Iraq PM vows to punish groups behind attacks on Christians

Iraqi Prime Minister Nuri al-Maliki vowed on Wednesday to punish armed groups which have attacked and killed Christians in Mosul, triggering the flight of more than 2,000 families of the minority group.

Iraq “will punish those who caused the displacement of Christians from their homes, and hold accountable those who stood behind the armed groups which carried out these crimes,” Maliki was quoted as saying in a statement.

Maliki, who was meeting with Iraqi Christian leaders, called the violence part of a greater “political scheme” that was doomed to fail.

He stressed that police would continue to provide security while the government would take whatever steps necessary to help Iraq’s minority Christian community.

“Their (the Christians) departure from Iraq would be an insult to the Iraqi people,” he said.

Maliki did not identify who was behind the violence although various officials have blamed Sunni and Kurd extremists or Al-Qaeda.

An government official said earlier that the flight of Iraqi Christians from Mosul has been stemmed, but only after nearly half the 20,000-strong minority fled the northern city due to a spate of attacks.

“The flight of Christians from Mosul has ceased,” Ghanem al-Ghanam, director of Iraq’s human rights ministry, said in a statement.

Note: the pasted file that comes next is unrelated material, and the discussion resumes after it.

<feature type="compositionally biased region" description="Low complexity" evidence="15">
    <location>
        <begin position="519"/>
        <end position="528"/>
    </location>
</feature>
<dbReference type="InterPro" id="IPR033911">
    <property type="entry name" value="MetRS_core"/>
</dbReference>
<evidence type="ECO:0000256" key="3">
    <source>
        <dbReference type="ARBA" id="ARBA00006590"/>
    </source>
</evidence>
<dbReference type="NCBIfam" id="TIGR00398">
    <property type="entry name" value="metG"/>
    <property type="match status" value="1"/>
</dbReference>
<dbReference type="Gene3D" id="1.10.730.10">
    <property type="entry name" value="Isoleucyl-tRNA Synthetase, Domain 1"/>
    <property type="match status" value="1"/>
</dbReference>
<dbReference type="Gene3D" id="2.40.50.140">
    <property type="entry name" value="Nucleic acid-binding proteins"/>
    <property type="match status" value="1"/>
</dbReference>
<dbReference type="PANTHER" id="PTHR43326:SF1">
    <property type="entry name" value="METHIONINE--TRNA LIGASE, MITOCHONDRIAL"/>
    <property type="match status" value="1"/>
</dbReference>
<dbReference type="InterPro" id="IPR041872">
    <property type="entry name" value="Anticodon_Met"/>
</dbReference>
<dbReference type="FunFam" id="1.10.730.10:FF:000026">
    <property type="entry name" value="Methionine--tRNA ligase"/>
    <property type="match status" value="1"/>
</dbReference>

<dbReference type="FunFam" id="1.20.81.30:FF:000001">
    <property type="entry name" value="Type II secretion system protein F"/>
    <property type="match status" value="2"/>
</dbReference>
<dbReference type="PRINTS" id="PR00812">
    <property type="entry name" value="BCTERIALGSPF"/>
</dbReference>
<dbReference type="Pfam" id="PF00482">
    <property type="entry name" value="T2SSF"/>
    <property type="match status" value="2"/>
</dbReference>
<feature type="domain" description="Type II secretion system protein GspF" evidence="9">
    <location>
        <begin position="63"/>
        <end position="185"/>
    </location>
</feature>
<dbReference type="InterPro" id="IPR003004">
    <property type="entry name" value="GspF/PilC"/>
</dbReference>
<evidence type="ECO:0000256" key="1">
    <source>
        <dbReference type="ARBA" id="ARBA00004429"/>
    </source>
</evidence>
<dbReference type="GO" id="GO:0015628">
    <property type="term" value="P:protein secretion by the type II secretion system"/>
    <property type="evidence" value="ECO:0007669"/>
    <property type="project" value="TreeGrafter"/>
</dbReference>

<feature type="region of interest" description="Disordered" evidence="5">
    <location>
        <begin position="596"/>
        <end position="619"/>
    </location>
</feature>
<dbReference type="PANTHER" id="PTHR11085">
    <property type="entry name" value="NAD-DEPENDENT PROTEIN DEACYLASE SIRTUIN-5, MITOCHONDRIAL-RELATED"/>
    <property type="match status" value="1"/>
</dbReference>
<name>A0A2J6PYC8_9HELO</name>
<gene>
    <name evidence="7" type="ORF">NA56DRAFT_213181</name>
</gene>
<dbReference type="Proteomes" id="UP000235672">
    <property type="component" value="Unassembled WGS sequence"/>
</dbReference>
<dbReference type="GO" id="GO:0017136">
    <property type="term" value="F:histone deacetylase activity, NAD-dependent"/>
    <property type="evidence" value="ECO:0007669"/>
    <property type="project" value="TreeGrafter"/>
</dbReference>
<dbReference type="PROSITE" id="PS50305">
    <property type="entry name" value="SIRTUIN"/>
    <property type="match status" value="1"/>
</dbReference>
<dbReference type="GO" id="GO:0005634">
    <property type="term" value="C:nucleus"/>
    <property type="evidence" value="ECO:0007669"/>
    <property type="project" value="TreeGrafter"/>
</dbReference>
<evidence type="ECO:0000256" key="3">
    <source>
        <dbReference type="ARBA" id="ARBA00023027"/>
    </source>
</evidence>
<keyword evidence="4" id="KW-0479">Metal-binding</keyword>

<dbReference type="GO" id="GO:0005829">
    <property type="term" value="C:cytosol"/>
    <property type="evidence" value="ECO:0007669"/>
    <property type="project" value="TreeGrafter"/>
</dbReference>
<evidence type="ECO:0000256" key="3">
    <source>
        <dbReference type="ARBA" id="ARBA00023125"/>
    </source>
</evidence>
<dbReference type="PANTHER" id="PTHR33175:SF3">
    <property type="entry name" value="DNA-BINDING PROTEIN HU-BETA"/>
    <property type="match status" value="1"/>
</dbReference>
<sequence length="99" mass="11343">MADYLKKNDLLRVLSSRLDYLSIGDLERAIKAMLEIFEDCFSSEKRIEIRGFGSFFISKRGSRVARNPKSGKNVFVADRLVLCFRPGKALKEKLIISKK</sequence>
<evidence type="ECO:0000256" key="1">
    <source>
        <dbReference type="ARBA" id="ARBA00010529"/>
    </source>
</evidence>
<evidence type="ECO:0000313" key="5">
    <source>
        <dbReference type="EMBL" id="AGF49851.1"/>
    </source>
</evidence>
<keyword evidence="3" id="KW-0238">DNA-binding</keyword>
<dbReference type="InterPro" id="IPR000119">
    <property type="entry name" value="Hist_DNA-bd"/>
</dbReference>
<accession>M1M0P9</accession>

He said a fact-finding mission found that 2,275 families — based on an average of four persons per family — had abandoned their homes and jobs, taking shelter in Christian villages on the northern and eastern fringes of Nineveh province.

US and Iraqi commanders consider Mosul, Iraq’s third largest city, to be the nation’s most dangerous centre and the last urban stronghold of Al-Qaeda.

The Iraqi government sent police reinforcements to Mosul after at least 12 Christians were killed since late last month, and Christian houses vandalised and burned while others were threatened.

Since the US-led invasion of 2003 more than 200 Christians have been killed across Iraq and a string of churches attacked, with the violence intensifying in recent weeks, particularly in the north.

Around 800,000 Christians lived in Iraq at the time of the invasion, but the number has since shrunk by around a third as members of the minority community have fled the country, according to Christian leaders.